Speaker to block MP vote on beefing up Trade and Agriculture Commission
The Speaker of the House of Commons is set to block a key vote on beefing up the Trade and Agriculture Commission (TAC) this evening.
Lindsay Hoyle, who is from the Labour Party, is expected to deny MPs the opportunity to support an amendment to the Agriculture Bill which would have given the TAC a legal responsibility to scrutinise all future trade deals.
The plan will not be confirmed until the debate begins later today, but the problem centres around a procedural technicality.
Any new legislation must be accompanied by a ‘money resolution’, which allows the Government to meet any spending commitments which arise as a result of the Bill.
Ordinarily, the drafting of a money resolution allows for almost all necessary expenditure, but the resolution linked to the Agriculture Bill is narrow, and does not allow for spending on the establishment of a TAC.
The issue has been compounded by the fact that the amendment to beef up the commission has come from the House of Lords, which cannot force the Commons to legislate on money matters – meaning the proposal will not even be debated.
Nick von Westenholz, the NFU’s Brexit and international trade director, said: “Frankly, the Speaker’s word is final on this. If the Speaker says the money resolution does not allow for spending, that is the end of the matter.
“That said, the Government could sort this out if it wanted to by moving another money resolution.
“There is a way of getting round this, but it needs the Government to play ball, which obviously they are not going to because they oppose the amendment.”
Though the amendment is unlikely to be voted on this evening, peers are already planning a workaround for when the Bill is sent back to the Lords as part of the ‘ping pong’ process.
There are two possible options on the table – firstly to require the Secretary of State to carry out all the functions of a beefed-up TAC, such as carrying out an independent analysis of trade deals and providing the assessment to Parliament before signing any agreements.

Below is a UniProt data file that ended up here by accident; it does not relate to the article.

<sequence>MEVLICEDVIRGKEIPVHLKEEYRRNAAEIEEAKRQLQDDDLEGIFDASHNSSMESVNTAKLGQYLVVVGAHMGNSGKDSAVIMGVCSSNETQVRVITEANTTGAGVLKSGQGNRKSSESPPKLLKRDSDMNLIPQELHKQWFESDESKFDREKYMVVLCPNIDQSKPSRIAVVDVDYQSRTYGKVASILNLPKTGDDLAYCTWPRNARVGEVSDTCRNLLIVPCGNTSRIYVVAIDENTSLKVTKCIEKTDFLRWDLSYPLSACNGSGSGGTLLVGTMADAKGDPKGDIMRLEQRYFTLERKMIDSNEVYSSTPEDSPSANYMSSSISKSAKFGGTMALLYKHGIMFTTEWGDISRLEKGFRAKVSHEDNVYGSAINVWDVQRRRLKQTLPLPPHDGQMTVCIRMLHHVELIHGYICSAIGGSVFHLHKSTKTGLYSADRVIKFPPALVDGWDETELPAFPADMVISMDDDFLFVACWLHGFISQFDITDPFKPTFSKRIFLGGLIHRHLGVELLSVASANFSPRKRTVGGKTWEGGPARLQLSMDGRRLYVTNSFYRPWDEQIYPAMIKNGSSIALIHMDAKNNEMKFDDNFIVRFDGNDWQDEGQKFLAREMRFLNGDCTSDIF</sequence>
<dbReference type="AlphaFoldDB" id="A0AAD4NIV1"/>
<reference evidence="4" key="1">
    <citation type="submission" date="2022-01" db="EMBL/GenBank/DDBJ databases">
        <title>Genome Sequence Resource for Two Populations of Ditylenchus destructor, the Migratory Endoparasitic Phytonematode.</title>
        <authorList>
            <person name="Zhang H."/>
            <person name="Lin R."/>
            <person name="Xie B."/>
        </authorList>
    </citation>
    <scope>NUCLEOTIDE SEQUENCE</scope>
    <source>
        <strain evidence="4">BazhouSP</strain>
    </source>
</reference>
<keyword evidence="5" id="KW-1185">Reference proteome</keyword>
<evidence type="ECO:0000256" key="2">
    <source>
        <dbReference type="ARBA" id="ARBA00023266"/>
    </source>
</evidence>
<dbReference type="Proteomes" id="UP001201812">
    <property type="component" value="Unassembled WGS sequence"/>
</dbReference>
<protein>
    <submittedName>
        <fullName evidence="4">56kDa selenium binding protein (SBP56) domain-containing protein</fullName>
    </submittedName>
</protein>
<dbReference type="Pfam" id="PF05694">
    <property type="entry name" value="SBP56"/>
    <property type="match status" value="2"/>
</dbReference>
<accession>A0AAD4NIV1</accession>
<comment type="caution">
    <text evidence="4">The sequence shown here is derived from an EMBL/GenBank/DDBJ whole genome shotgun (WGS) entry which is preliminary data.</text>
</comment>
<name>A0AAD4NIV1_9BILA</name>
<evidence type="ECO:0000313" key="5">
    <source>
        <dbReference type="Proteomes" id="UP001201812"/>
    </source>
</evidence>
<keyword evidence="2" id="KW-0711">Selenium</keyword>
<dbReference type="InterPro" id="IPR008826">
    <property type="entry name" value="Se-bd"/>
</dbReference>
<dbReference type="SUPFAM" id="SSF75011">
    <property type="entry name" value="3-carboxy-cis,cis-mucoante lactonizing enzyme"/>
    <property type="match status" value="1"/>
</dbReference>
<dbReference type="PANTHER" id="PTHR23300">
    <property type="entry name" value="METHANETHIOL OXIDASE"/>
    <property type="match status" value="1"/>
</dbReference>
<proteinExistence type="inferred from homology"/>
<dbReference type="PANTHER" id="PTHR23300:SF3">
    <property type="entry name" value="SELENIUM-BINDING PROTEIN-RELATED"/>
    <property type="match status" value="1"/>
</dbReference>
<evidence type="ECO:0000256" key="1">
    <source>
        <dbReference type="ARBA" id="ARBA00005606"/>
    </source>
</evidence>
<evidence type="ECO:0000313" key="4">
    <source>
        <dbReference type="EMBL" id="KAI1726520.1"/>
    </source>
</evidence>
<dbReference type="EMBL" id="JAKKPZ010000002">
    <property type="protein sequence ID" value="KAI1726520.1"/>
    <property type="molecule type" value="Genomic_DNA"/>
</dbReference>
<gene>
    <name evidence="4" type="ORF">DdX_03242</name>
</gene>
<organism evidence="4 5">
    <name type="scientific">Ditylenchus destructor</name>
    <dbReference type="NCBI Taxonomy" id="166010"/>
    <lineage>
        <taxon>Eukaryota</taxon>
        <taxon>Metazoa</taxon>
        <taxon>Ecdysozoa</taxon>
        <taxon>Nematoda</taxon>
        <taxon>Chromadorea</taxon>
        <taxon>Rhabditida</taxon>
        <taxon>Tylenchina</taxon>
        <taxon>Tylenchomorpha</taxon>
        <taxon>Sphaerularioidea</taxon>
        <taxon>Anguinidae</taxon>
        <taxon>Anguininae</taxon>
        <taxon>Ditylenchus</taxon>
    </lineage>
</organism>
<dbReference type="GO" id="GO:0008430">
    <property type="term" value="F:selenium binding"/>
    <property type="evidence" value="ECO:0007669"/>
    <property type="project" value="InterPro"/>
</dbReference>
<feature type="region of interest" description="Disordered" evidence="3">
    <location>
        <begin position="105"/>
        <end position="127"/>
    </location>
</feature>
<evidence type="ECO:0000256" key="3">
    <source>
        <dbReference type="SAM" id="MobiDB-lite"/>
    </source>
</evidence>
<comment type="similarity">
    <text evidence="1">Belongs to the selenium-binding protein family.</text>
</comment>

In this case, it may well be that the Secretary of State chooses in future to outsource the responsibilities to a commission.
A second possibility is to water down the amendment by requiring the Secretary of State to consult on setting up a commission with legal responsibilities, as opposed to establishing one.
A debate on Lord Grantchester’s amendment, to require all food imports under future trade deals to meet UK standards, is expected to go ahead in the Commons this evening.
“The Grantchester amendment is now the only amendment on trade and standards, so where MPs feel strongly and they feel the Government has a manifesto commitment it ought to write into law, the Grantchester amendment is the vehicle for doing that now and where the votes will lie,” said Mr von Westenholz.
“I have got no doubt there are some Tory MPs who are seriously thinking about voting for it and demonstrating they support the wider issue.
“Whether there are enough to defeat the Government is a different question, but certainly some are.”
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